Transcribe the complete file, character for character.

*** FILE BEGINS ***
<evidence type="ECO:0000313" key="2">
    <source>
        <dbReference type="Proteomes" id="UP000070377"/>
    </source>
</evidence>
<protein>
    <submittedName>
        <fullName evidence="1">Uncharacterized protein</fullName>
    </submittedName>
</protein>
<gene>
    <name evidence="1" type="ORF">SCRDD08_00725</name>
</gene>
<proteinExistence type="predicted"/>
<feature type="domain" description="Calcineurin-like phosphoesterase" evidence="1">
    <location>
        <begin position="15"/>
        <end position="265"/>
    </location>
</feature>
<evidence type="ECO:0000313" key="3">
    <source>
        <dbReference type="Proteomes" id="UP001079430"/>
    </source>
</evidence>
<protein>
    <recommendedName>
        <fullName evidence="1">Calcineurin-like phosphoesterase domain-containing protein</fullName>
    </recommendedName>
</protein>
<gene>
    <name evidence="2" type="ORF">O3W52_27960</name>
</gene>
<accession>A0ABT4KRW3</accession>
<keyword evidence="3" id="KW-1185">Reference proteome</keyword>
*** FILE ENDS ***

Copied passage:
<evidence type="ECO:0000313" key="2">
    <source>
        <dbReference type="Proteomes" id="UP000070377"/>
    </source>
</evidence>
<protein>
    <submittedName>
        <fullName evidence="1">Uncharacterized protein</fullName>
    </submittedName>
</protein>
<gene>
    <name evidence="1" type="ORF">SCRDD08_00725</name>
</gene>
<proteinExistence type="predicted"/>
<feature type="domain" description="Calcineurin-like phosphoesterase" evidence="1">
    <location>
        <begin position="15"/>
        <end position="265"/>
    </location>
</feature>
<evidence type="ECO:0000313" key="3">
    <source>
        <dbReference type="Proteomes" id="UP001079430"/>
    </source>
</evidence>
<protein>
    <recommendedName>
        <fullName evidence="1">Calcineurin-like phosphoesterase domain-containing protein</fullName>
    </recommendedName>
</protein>
<gene>
    <name evidence="2" type="ORF">O3W52_27960</name>
</gene>
<accession>A0ABT4KRW3</accession>
<keyword evidence="3" id="KW-1185">Reference proteome</keyword>